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Clin Cancer Res. 2009 Nov 15;15(22):6820-9. doi: 10.1158/1078-0432.CCR-09-1558. Epub 2009 Nov 3.

Snail promotes CXCR2 ligand-dependent tumor progression in non-small cell lung carcinoma.

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Lung Cancer Research Program, Division of Pulmonary and Critical Care Medicine, 10833 Le Conte Avenue, 37-131 CHS, Los Angeles, CA 90095-1690, USA.



As a transcriptional repressor of E-cadherin, Snail has predominantly been associated with epithelial-mesenchymal transition, invasion, and metastasis. However, other important Snail-dependent malignant phenotypes have not been fully explored. Here, we investigate the contributions of Snail to the progression of non-small cell lung cancer (NSCLC).


Immunohistochemistry was done to quantify and localize Snail in human lung cancer tissues, and tissue microarray analysis was used to correlate these findings with survival. NSCLC cell lines gene-modified to stably overexpress Snail were evaluated in vivo in two severe combined immunodeficiency murine tumor models. Differential gene expression between Snail-overexpressing and control cell lines was evaluated using gene expression microarray analysis.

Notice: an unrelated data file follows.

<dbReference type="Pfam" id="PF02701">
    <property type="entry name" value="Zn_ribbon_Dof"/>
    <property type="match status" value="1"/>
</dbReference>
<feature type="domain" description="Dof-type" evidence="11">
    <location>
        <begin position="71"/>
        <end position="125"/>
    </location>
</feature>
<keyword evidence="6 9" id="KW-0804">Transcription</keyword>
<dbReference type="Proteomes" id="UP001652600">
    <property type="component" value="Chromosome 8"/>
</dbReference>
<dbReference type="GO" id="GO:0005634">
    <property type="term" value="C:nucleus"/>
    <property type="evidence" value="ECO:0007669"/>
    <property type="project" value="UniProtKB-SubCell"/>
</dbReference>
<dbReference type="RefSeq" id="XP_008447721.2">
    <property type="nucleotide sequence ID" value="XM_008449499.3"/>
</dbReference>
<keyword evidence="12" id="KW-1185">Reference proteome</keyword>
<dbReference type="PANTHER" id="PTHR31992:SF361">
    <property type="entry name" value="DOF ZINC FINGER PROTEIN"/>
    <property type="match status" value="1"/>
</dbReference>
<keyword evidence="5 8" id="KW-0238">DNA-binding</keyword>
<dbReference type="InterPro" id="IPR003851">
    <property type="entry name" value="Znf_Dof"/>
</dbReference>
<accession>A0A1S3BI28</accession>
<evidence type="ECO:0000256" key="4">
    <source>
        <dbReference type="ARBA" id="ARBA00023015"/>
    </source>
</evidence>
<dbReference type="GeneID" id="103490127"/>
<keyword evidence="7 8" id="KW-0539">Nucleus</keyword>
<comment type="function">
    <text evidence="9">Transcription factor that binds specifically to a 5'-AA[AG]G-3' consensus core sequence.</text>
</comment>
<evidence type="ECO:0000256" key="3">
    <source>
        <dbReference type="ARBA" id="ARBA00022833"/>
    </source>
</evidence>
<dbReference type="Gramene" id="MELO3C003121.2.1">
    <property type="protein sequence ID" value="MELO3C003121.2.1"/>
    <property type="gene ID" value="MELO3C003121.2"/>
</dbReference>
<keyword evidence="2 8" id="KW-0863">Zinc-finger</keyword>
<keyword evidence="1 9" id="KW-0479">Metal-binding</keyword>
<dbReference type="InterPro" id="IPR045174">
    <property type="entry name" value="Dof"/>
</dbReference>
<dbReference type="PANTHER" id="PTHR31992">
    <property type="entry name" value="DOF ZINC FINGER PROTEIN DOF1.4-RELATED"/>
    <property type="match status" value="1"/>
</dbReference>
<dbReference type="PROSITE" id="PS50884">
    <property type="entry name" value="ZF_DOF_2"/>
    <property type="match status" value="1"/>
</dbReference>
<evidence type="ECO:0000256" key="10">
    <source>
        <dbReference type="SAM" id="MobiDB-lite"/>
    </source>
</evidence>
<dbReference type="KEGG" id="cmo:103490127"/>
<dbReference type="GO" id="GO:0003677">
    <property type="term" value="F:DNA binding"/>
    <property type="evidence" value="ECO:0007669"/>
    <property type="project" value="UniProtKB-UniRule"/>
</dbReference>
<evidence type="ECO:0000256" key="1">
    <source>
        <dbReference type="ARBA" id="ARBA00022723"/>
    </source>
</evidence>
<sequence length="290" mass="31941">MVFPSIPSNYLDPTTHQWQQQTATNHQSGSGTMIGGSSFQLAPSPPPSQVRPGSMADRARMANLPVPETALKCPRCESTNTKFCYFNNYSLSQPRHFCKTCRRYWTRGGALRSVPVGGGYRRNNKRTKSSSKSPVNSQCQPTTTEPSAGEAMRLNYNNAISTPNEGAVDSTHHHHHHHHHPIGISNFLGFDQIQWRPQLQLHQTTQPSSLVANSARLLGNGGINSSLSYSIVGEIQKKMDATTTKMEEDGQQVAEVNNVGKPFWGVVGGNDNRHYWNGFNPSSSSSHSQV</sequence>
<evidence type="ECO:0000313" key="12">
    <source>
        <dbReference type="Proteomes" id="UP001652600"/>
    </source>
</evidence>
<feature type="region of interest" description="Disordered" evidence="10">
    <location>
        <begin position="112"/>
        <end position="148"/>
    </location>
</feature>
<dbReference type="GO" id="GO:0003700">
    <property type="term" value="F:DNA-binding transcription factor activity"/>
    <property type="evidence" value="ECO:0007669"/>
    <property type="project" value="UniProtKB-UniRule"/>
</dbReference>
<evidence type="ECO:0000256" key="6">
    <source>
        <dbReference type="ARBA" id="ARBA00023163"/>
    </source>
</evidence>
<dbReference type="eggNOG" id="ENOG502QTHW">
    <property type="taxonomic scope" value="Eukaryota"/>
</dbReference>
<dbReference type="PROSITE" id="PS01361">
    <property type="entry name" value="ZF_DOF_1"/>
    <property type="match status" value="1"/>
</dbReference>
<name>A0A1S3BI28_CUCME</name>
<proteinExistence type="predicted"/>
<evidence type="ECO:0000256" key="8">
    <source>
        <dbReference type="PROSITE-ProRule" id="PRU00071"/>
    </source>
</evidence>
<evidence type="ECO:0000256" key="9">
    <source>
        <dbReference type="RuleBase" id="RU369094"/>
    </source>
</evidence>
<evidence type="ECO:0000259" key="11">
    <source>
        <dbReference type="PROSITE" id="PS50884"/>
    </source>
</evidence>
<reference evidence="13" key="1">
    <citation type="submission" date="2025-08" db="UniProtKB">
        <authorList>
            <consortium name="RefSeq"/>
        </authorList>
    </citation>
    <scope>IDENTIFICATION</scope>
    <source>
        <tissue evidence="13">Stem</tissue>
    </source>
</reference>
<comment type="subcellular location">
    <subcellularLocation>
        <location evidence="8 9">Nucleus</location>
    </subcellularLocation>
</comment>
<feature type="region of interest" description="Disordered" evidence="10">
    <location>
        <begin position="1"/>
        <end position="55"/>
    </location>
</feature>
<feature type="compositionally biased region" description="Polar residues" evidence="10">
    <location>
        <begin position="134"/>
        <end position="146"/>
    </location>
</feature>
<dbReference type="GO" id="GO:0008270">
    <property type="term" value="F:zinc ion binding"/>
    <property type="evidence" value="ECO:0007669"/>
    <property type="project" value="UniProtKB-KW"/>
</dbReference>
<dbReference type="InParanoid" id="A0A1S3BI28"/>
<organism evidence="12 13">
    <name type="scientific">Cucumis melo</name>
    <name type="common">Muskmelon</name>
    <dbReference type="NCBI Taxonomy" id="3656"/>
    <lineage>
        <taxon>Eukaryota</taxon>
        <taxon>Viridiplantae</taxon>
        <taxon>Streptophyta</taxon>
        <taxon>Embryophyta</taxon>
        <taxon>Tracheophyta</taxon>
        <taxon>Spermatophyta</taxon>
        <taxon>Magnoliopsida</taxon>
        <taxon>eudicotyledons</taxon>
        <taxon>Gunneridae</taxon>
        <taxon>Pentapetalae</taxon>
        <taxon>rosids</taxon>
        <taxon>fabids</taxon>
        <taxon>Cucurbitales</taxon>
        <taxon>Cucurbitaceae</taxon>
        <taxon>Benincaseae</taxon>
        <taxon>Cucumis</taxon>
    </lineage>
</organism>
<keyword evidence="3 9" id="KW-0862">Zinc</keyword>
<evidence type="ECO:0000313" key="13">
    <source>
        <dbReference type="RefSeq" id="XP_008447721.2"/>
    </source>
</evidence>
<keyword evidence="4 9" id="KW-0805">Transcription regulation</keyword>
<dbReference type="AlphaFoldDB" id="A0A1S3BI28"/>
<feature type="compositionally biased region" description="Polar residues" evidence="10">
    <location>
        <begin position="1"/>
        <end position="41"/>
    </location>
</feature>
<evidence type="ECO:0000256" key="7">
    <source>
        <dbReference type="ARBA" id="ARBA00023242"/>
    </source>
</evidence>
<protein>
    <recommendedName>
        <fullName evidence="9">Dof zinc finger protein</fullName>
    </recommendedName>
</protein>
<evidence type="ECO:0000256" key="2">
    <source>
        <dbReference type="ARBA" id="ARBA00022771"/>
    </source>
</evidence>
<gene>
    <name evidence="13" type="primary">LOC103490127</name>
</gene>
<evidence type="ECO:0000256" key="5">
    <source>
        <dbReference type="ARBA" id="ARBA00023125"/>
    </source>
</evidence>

Snail is upregulated in human NSCLC tissue, and high levels of Snail expression correlate with decreased survival (P < 0.026). In a heterotopic model, mice bearing Snail-overexpressing tumors developed increased primary tumor burden (P = 0.008). In an orthotopic model, mice bearing Snail-overexpressing tumors also showed a trend toward increased metastases. In addition, Snail overexpression led to increased angiogenesis in primary tumors as measured by MECA-32 (P < 0.05) positivity and CXCL8 (P = 0.002) and CXCL5 (P = 0.0003) concentrations in tumor homogenates. Demonstrating the importance of these proangiogenic chemokines, the Snail-mediated increase in tumor burden was abrogated with CXCR2 blockade. Gene expression analysis also revealed Snail-associated differential gene expression with the potential to affect angiogenesis and diverse aspects of lung cancer progression.


Snail upregulation plays a role in human NSCLC by promoting tumor progression mediated by CXCR2 ligands.

[Indexed for MEDLINE]
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